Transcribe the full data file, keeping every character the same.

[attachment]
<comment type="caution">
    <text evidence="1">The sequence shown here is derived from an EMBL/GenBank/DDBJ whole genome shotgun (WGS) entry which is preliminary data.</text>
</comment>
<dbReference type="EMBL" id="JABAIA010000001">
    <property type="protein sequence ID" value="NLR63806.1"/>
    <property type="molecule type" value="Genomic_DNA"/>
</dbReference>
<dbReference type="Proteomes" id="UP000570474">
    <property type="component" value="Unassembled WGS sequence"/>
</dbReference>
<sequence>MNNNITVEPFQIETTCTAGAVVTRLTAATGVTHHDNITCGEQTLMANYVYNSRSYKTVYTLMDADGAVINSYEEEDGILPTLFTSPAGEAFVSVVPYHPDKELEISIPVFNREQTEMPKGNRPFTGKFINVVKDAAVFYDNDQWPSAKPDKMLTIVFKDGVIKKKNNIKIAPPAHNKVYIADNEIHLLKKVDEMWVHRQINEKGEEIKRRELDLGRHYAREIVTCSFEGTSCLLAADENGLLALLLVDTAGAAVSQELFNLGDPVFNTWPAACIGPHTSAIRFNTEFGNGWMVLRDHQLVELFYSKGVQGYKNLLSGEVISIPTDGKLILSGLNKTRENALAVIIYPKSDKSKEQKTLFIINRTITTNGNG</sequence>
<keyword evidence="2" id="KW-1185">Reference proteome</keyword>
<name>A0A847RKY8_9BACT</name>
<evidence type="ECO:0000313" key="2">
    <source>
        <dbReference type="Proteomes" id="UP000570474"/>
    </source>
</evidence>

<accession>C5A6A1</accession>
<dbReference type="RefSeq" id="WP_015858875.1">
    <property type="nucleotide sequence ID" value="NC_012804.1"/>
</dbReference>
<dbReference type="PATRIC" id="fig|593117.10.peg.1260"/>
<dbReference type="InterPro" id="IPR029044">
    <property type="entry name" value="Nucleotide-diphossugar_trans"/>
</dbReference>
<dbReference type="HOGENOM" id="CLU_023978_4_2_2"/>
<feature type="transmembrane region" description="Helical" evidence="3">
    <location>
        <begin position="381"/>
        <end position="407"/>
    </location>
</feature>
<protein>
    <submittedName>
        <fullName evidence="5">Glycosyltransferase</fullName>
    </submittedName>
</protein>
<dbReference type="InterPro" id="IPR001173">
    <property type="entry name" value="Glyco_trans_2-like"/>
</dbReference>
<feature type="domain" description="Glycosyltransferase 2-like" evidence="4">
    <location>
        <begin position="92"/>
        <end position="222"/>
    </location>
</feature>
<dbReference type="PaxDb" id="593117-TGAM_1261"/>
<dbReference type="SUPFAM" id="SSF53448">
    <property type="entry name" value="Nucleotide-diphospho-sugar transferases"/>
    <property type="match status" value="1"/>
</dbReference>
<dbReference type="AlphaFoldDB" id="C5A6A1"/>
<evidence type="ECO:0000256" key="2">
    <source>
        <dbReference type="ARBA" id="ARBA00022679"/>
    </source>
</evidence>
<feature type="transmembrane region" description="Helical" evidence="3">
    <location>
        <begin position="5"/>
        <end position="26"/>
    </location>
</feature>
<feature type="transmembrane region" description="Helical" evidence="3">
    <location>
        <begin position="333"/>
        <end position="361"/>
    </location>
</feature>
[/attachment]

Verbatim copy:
<comment type="caution">
    <text evidence="1">The sequence shown here is derived from an EMBL/GenBank/DDBJ whole genome shotgun (WGS) entry which is preliminary data.</text>
</comment>
<dbReference type="EMBL" id="JABAIA010000001">
    <property type="protein sequence ID" value="NLR63806.1"/>
    <property type="molecule type" value="Genomic_DNA"/>
</dbReference>
<dbReference type="Proteomes" id="UP000570474">
    <property type="component" value="Unassembled WGS sequence"/>
</dbReference>
<sequence>MNNNITVEPFQIETTCTAGAVVTRLTAATGVTHHDNITCGEQTLMANYVYNSRSYKTVYTLMDADGAVINSYEEEDGILPTLFTSPAGEAFVSVVPYHPDKELEISIPVFNREQTEMPKGNRPFTGKFINVVKDAAVFYDNDQWPSAKPDKMLTIVFKDGVIKKKNNIKIAPPAHNKVYIADNEIHLLKKVDEMWVHRQINEKGEEIKRRELDLGRHYAREIVTCSFEGTSCLLAADENGLLALLLVDTAGAAVSQELFNLGDPVFNTWPAACIGPHTSAIRFNTEFGNGWMVLRDHQLVELFYSKGVQGYKNLLSGEVISIPTDGKLILSGLNKTRENALAVIIYPKSDKSKEQKTLFIINRTITTNGNG</sequence>
<keyword evidence="2" id="KW-1185">Reference proteome</keyword>
<name>A0A847RKY8_9BACT</name>
<evidence type="ECO:0000313" key="2">
    <source>
        <dbReference type="Proteomes" id="UP000570474"/>
    </source>
</evidence>

<accession>C5A6A1</accession>
<dbReference type="RefSeq" id="WP_015858875.1">
    <property type="nucleotide sequence ID" value="NC_012804.1"/>
</dbReference>
<dbReference type="PATRIC" id="fig|593117.10.peg.1260"/>
<dbReference type="InterPro" id="IPR029044">
    <property type="entry name" value="Nucleotide-diphossugar_trans"/>
</dbReference>
<dbReference type="HOGENOM" id="CLU_023978_4_2_2"/>
<feature type="transmembrane region" description="Helical" evidence="3">
    <location>
        <begin position="381"/>
        <end position="407"/>
    </location>
</feature>
<protein>
    <submittedName>
        <fullName evidence="5">Glycosyltransferase</fullName>
    </submittedName>
</protein>
<dbReference type="InterPro" id="IPR001173">
    <property type="entry name" value="Glyco_trans_2-like"/>
</dbReference>
<feature type="domain" description="Glycosyltransferase 2-like" evidence="4">
    <location>
        <begin position="92"/>
        <end position="222"/>
    </location>
</feature>
<dbReference type="PaxDb" id="593117-TGAM_1261"/>
<dbReference type="SUPFAM" id="SSF53448">
    <property type="entry name" value="Nucleotide-diphospho-sugar transferases"/>
    <property type="match status" value="1"/>
</dbReference>
<dbReference type="AlphaFoldDB" id="C5A6A1"/>
<evidence type="ECO:0000256" key="2">
    <source>
        <dbReference type="ARBA" id="ARBA00022679"/>
    </source>
</evidence>
<feature type="transmembrane region" description="Helical" evidence="3">
    <location>
        <begin position="5"/>
        <end position="26"/>
    </location>
</feature>
<feature type="transmembrane region" description="Helical" evidence="3">
    <location>
        <begin position="333"/>
        <end position="361"/>
    </location>
</feature>